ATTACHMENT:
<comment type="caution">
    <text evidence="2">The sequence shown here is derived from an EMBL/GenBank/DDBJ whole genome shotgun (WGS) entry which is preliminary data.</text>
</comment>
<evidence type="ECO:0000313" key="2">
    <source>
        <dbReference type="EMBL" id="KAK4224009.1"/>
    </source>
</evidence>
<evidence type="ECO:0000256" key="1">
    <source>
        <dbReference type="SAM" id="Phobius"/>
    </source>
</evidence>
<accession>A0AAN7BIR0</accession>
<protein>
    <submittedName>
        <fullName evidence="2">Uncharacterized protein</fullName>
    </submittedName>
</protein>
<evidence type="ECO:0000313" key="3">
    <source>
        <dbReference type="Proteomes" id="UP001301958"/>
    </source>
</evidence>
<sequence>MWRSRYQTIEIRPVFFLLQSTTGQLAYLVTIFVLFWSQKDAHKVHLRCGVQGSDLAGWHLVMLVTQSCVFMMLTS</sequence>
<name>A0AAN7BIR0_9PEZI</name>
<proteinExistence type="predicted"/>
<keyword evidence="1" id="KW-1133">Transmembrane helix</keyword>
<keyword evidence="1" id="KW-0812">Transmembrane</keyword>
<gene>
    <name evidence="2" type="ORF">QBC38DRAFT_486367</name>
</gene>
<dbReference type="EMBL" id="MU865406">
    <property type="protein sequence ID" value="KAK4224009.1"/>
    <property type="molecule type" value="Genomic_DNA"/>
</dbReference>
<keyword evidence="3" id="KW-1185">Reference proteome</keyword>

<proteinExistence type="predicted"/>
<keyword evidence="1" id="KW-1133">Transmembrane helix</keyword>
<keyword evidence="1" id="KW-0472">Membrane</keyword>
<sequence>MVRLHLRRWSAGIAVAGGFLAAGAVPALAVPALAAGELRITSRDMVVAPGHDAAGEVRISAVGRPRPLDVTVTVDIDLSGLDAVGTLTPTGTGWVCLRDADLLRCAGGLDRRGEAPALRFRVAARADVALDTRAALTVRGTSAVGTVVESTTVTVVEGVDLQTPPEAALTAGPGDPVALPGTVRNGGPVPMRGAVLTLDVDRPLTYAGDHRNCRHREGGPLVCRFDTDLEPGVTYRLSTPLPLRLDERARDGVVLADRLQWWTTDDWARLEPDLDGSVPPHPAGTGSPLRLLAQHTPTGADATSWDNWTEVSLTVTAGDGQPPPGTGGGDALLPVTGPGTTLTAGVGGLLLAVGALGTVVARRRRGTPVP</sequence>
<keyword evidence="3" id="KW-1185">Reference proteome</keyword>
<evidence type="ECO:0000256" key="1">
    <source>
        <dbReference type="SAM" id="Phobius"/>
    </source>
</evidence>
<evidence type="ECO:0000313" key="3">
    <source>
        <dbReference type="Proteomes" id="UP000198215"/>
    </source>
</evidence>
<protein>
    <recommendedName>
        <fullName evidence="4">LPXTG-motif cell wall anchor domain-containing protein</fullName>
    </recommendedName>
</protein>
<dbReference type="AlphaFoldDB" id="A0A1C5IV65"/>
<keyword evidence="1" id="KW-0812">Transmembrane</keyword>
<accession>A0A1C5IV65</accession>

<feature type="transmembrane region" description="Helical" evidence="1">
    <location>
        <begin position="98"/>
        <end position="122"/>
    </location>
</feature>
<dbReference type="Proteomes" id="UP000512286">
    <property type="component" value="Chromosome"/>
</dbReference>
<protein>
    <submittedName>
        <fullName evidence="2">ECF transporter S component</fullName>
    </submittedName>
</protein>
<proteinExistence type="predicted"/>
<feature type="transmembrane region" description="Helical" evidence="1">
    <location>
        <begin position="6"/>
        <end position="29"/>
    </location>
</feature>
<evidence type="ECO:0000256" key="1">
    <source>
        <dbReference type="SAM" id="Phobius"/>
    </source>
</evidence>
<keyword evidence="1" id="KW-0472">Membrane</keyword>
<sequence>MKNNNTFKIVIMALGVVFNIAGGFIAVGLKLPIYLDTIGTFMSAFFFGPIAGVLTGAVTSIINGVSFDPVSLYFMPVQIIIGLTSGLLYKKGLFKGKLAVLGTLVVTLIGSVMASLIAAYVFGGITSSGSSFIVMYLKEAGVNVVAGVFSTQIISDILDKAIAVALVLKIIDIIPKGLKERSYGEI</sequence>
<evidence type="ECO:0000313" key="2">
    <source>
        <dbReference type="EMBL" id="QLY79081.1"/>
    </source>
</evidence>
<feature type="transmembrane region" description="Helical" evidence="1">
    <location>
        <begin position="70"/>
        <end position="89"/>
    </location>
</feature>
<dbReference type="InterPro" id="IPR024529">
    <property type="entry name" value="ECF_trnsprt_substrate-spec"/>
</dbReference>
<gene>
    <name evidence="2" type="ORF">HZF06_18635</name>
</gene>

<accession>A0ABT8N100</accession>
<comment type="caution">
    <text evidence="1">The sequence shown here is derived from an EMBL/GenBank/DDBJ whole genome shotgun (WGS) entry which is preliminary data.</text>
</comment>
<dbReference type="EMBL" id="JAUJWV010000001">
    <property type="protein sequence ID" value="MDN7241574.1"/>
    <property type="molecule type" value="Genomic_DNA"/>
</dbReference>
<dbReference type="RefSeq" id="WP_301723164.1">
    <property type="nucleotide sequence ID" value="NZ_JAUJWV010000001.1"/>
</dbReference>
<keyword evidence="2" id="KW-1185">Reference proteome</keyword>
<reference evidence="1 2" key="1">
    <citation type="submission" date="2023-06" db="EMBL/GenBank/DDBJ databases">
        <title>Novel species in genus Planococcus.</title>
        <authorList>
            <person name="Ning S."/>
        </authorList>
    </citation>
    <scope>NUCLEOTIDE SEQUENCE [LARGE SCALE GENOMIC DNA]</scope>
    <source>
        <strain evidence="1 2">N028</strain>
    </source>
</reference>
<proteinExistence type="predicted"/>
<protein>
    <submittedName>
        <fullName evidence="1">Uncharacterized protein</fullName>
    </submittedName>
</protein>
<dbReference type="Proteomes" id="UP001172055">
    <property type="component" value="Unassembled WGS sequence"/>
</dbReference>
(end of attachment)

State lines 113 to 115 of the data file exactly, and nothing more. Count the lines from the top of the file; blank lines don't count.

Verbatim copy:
</dbReference>
<dbReference type="RefSeq" id="WP_301723164.1">
    <property type="nucleotide sequence ID" value="NZ_JAUJWV010000001.1"/>